business while we continue to search for investments for
I was hoping you could answer some questions regarding the
protection of assets that are currently in my name and / or
my wife's name.
1. I believe that for new assets that are registered in the
name of a trust on acquisition that those assets will be
protected by law. However I have been told that if we
transferred assets that are currently held in our name to a
Trust for example that those assets are not protected should
we be subsequently sued. Is this correct and if so is there
some other way to protect the assets?
2. From an investment point of view, are assets held by a
trust subject to the same sort of deductions and tax breaks
as those held in an individual's name or at least an
alternative set of tax breaks?
3. Is a testamentary trust a suitable alternative for
passing on assets to family members without huge stamp duty
or other tax concerns for the beneficiaries?
Your assistance in this regard would be most appreciated.
Thanks and regards.
You are right to review your asset protection from time to
I can only give you broad direction as I do not have the
benefit of reviewing your full financial circumstances and
business to determine the nature and extent of your risks.
1. Insurance is a cost effective mechanism for covering
Building and Public Risk Insurance cover property risks of
damage and injury Comprehensive Motor Vehicle Insurance
covers the risk of damage to vehicles, Business Insurance
covers the risk of loss or damage to equipment and injury,
and Professional Indemnity insurance covers many claims
against the business owners.
2. Legal Structures can limit claims and losses to the
structure, leaving other assets protected.
Trust Structures are commonly used for holding assets -
particularly family trusts (discretionary trusts) with a
corporate trustee. Their advantage is that no-one really
'owns' the assets in the trust - all of the beneficiaries
have the right to be considered for trust distributions, but
no right to the assets of the trust. Therefore who receives
the annual income can be selected according to best tax
Unit trusts are the other popular form of trust. Their
advantage is that each of the beneficiaries holds units
which entitle the beneficiary to an agreed share of the
profits and the trust. There is no choice as to who receives
Superannuation funds are a special form of family trust
structure, with tax advantages in the form of a lower tax
rate, and with a person's entitlements protected from their
Testamentary Trusts are sometimes used to create a trust for
the future protection of family assets when the assets are
bequeathed in a will, as distinct from leaving the assets to
a beneficiary under a will. These trusts are used for assets
which are to be retained as family assets, as opposed to
being broken up and sold. There are no stamp duties or
inheritance taxes applicable to assets left under a will.
Companies (not being trustees of a trust) also provide legal
protection from claims, and are often used either as stand
alone or as trustees of a discretionary or unit trust to
carry on business because they are separate and distinct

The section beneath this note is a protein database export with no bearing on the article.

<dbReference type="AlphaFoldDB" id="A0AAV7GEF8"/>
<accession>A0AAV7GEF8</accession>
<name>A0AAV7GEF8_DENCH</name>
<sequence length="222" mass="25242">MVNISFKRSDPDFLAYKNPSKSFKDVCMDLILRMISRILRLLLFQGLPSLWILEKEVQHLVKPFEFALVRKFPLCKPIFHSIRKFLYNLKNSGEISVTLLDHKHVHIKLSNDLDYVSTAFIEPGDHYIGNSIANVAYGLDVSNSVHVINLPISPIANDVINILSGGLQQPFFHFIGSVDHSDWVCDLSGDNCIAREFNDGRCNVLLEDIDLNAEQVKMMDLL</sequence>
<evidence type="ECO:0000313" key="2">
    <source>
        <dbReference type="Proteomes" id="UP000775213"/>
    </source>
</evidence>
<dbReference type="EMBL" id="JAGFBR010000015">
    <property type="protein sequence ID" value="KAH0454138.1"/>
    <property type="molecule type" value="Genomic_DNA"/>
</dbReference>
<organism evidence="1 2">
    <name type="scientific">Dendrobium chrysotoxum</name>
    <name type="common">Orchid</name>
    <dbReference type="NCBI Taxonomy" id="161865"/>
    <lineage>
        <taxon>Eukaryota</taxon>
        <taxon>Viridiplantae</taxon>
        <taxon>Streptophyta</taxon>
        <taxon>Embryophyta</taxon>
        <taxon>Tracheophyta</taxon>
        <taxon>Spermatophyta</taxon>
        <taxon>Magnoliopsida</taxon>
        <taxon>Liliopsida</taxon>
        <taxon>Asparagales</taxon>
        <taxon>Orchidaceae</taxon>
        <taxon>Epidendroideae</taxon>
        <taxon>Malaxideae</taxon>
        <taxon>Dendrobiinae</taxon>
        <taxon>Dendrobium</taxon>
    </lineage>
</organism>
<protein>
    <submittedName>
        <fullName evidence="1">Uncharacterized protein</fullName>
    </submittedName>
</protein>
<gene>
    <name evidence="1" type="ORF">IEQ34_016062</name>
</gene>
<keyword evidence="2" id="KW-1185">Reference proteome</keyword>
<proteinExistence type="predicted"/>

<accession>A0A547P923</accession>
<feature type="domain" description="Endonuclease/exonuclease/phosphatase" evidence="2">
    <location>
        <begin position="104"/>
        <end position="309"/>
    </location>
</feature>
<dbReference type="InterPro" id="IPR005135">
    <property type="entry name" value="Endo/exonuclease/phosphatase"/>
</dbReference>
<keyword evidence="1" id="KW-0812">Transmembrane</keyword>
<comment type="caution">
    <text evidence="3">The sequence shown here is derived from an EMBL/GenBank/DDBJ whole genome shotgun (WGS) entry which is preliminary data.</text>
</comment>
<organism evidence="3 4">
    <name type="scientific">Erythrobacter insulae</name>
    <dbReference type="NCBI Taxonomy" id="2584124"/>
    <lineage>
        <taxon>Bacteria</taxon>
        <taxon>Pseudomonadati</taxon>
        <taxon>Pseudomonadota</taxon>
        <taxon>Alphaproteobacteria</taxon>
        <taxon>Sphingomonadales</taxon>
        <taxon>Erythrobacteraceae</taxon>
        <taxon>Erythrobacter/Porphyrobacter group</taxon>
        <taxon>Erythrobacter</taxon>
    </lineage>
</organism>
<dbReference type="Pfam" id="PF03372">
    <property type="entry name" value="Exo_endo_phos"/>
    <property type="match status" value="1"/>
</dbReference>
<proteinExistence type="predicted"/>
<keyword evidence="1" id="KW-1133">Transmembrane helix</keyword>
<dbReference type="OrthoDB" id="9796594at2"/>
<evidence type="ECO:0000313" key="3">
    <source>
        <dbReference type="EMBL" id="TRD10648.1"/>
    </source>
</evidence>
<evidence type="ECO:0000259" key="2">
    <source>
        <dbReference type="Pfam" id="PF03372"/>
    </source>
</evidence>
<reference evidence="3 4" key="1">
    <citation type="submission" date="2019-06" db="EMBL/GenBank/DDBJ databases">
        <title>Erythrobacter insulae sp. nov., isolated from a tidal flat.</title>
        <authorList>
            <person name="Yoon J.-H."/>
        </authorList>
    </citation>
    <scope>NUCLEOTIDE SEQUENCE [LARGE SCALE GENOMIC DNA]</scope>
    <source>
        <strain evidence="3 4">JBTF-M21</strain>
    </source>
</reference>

from the directors and shareholders of the company.
3. Personal loans and personal guarantees are a 'lightning
rod' in terms of liability to a lender.
Personal guarantees might be given to a lender as security
for a loan to a trust structure or a company - if so, the
giver of the guarantee exposes their personal assets to the
There are particular dangers of personal guarantees when
running a business such as signing credit applications with
suppliers where a personal guarantee is often included.
Turing to your queries -
Transferring assets between related parties is fraught with
danger, and is usually not recommended. The dangers include
triggering capital gains tax liability, paying stamp duty
and illegality (most asset transfers to a super fund are
The other danger is that such transfers can be 'clawed back'
in the event of the bankruptcy of the person who transferred
The best method is to sell the asset, then contribute the
money to the trust as a loan or with a super fund, as a
Therefore I look to place newly purchased assets into a
suitable structure, rather than transferring existing assets
into the structure, with the purchase price paid in cash or
a mixture of cash and borrowings.
In terms of asset protection when running a business, all of
the three rules set out above should be observed.
I hope this outline helps. To take this discussion further,
I would need to go into the specifics with you.
Question – In what name do I buy property where I have a
I spoke to you a few months ago and you said, if I
understood you correctly, that we can use our individual
name on a property sales contract as we are agents of the
In our case we have a bucket company that is the trustee of
a property trust. Do I now just put my name as trustee for
the property trust on the transfer documents ie Bob Smith as
trustee for "123 property trust" or do I just put "XYZ Pty
Ltd as trustee for 123 property trust"?
Thank you for the opportunity to clarify.
There are two related concepts.
The first is that every trust must have a trustee. In your
case, XYZ Pty Ltd is the trustee for 123 property trust.
Therefore, when buying a property for the 123 property
trust, the purchaser described in the Contract will be XYZ
Pty Ltd, or as some accountants prefer, XYZ Pty Ltd as
trustee for the 123 property trust (my view is that XYZ Pty
Ltd is sufficient, and does not alert the Land Tax office to
the existence of a trust).
The second is that an individual can purchase a property in
their name, but with the purchase money supplied by someone
else. If so, the individual is purchasing as a nominee or as
the law puts it, as a bare trustee for the person or entity
that supplied the money. The way it works is that the
property is shown as an asset, and the income and
expenditure are shown in the books of the person or entity
that supplied the money.
In your case, you put XYZ Pty Ltd as purchaser on the
contract, or if you wish you put XYZ Pty Ltd as trustee for
the 123 property trust as purchaser on the contract.